Some pictures from the Scalefour AGM on 17 June 2017 are given below, and were taken by Clive Burrows, unless otherwise stated.

Additional pictures of the event, mostly taken by Natalie Jones, can be seen on Kelly Harding's blog.

Two shots of Bodmin, with David Burton driving and Martin Goodall on the box in the first shot (and with David Mead and Ivan Tan in the fiddle yard). The second shot was taken just after the show had finished with all the stock having been stowed away.

Tony Wilkins (seated on the right) was showing some fiddle yard trackwork for his Brimsdown layout. The central batch of turnouts have been designed to just fit onto two baseboards, and although the Vs are 1:7, the diverging roads are curved through the crossing to generate an effective angle of 1:6.19 at their extremity (doncha luv Templot?). Paul Cram is chatting to Hywel Rees, and Jeremy Suter is chatting to Chris Lyons.

Two shots of part of Hemel Hempstead MR – this is a model under construction of the Midland Railway station on the branch of the line from Harpenden Junction, and is being produced by John Redrup and friends. The branch passenger trains terminated here but the line continued on to service industries. Not including fiddleyards, the scenic section of Hemel is 17' long, on four baseboards. In the right foreground are Andy Woodward and Andy Walker, the other two-thirds of the 'Hemel trio'.

Hubert Carr man's his MRD stand. On the left, Jim Summers (with his back to the camera) and Brian Self are having a natter.

In the foyer, with Eileen's Emporium

Phil McGovern (left) and Mike Peascod (right) with Foxup

Carol (Tony Sheffield's partner) and Ann Burrows kept everyone royally fed and watered during the event

Oh yes, btw, there was the AGM as well...   from left to right: Mike Ainsworth, Danny Cockling, Paul Willis, Steve Carter, Chris Mitton   (pic by Ivan Tan)

(The following pictures of Foxup and Watford London & Birmingham were taken prior to the Scalefour AGM.)

Foxup description and pictures

A 4mm P4 layout, originally built by the late Michael Hensbrey, but bought after his untimely death and now owned by a group of five friends ('The Foxup Five'). Michael's own history of the line and description of the layout is: "In the year 1874, Messieurs Crossley and Sharland met at Appleby to discuss the progress of the new main line of the Midland Railway. When the meeting was completed, they went their separate ways. John Crossley paid a visit to Littondale. During this short break he became very impressed with the area and realised that this lovely valley could make a pleasant retreat for the wealthy from the rigours of the working week in Leeds and Bradford. He contacted Charles Sharland to join him as soon as convenient. The outcome of this encounter, and subsequent discussions with the Midland board, was the construction of a branch line from Skipton into Littondale terminating at Foxup. The area was promoted as a good place to reside to the entrepreneurs of the northern cities. In the course of time the branch was built, single line but with enough land available to double as necessary. The railways promotional schemes were eventually so successful that in the early 1900s the line was, out of necessity, doubled but that, as they say, is another story. The layout is a small branch line set in the early years of the last century following Midland Railway practices. This includes the Midland's love of complex pointwork. Three-way, three-throw and double slip are to be seen, all built by Mike. All bar one building use Slaters Plastikard; all building roofs are slated using thin paper."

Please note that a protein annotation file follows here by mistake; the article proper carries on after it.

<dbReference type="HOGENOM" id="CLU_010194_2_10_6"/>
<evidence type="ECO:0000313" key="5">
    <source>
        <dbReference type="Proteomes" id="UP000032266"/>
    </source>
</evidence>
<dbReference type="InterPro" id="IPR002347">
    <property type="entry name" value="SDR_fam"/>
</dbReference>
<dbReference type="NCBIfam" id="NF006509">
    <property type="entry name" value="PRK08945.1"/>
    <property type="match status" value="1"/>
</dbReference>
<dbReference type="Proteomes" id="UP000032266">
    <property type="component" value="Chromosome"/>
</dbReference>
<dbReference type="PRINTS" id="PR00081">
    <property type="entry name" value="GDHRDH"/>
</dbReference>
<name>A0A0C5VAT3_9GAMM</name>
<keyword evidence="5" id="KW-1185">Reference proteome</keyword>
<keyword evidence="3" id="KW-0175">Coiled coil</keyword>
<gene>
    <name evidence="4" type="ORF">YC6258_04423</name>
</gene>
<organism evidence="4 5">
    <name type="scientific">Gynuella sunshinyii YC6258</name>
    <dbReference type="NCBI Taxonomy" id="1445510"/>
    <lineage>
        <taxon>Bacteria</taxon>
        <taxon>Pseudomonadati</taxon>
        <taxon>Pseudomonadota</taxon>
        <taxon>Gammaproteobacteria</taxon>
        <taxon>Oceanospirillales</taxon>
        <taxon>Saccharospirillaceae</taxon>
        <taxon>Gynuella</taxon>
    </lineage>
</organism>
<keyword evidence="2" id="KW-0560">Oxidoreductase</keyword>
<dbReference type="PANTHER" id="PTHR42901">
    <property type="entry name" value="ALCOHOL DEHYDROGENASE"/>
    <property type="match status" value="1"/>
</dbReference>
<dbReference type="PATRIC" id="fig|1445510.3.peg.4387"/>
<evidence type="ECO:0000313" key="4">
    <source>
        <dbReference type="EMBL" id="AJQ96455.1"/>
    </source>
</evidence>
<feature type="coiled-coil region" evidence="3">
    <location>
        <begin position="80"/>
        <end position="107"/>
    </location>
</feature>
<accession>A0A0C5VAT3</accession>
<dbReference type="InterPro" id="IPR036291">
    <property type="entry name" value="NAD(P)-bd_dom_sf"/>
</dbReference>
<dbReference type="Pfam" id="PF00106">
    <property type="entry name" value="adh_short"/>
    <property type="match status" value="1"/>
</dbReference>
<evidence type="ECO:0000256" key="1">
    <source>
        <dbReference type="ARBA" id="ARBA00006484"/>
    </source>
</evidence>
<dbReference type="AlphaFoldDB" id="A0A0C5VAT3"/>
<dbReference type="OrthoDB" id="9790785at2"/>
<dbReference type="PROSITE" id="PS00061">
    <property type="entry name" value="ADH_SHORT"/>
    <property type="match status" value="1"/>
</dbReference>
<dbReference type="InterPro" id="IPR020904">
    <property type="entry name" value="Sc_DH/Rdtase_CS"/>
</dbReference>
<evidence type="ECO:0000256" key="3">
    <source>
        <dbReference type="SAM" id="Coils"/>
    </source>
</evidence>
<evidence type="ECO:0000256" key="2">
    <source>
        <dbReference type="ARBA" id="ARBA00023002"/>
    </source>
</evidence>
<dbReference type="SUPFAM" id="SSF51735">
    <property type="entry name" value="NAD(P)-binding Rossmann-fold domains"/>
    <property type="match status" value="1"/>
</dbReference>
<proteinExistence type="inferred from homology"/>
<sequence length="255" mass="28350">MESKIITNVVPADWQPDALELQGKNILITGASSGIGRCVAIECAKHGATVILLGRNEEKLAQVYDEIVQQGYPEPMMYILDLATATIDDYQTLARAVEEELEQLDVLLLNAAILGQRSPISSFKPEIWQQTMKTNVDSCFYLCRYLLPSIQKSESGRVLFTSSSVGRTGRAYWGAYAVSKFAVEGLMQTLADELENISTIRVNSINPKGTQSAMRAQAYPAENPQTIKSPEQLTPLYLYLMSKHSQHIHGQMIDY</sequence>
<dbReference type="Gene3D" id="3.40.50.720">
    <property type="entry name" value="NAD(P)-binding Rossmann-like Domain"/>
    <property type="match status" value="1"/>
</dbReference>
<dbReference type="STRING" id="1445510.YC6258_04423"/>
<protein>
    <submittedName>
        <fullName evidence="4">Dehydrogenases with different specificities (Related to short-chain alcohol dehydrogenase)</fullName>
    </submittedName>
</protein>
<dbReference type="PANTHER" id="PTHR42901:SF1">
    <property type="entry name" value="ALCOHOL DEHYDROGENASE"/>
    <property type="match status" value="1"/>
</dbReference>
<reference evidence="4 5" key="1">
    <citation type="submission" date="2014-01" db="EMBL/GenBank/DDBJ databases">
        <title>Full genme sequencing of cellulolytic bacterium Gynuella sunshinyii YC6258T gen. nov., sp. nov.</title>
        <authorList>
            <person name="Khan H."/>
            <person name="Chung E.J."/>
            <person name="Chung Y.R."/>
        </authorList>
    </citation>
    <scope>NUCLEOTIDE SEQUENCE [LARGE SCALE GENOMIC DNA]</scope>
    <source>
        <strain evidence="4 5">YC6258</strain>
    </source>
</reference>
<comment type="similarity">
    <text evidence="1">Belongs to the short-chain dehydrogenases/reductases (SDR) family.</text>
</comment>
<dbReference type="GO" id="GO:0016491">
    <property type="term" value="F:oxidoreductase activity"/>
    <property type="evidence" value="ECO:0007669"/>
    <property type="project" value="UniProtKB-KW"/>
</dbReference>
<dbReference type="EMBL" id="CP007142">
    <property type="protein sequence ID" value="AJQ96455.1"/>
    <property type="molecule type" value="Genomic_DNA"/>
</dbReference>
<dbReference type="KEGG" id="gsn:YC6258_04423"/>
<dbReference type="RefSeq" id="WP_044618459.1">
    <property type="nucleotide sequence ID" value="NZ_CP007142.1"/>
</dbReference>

The current group of owners, although modelling the same Edwardian period, have no especial interest in the Midland Railway. Consequently the stock now used is in part from Mike Hensbrey's collection but comes also from a number of other pre-grouping companies which operated in north west England. To accommodate these the location has also been moved eight miles south-west (but still in the West Riding of Yorkshire), where the Midland had junctions with both the Furness, via a joint line, and London and North Western Railways. Without making any radical changes – Mike was a very good modeller, and we wished to preserve the layout as he envisaged it – we have continued to develop the scenic aspects with a view to making it more complete; he never had time to finish it.

Phil McGovern, Geoff Lines and Mike Peascod (pic taken at a Scaleforum I think)

Watford (London & Birmingham) 1846

Ian Forsyth's depiction of the early days of railways as a small diorama, the stock and buildings are all scratch built and based on prototype information.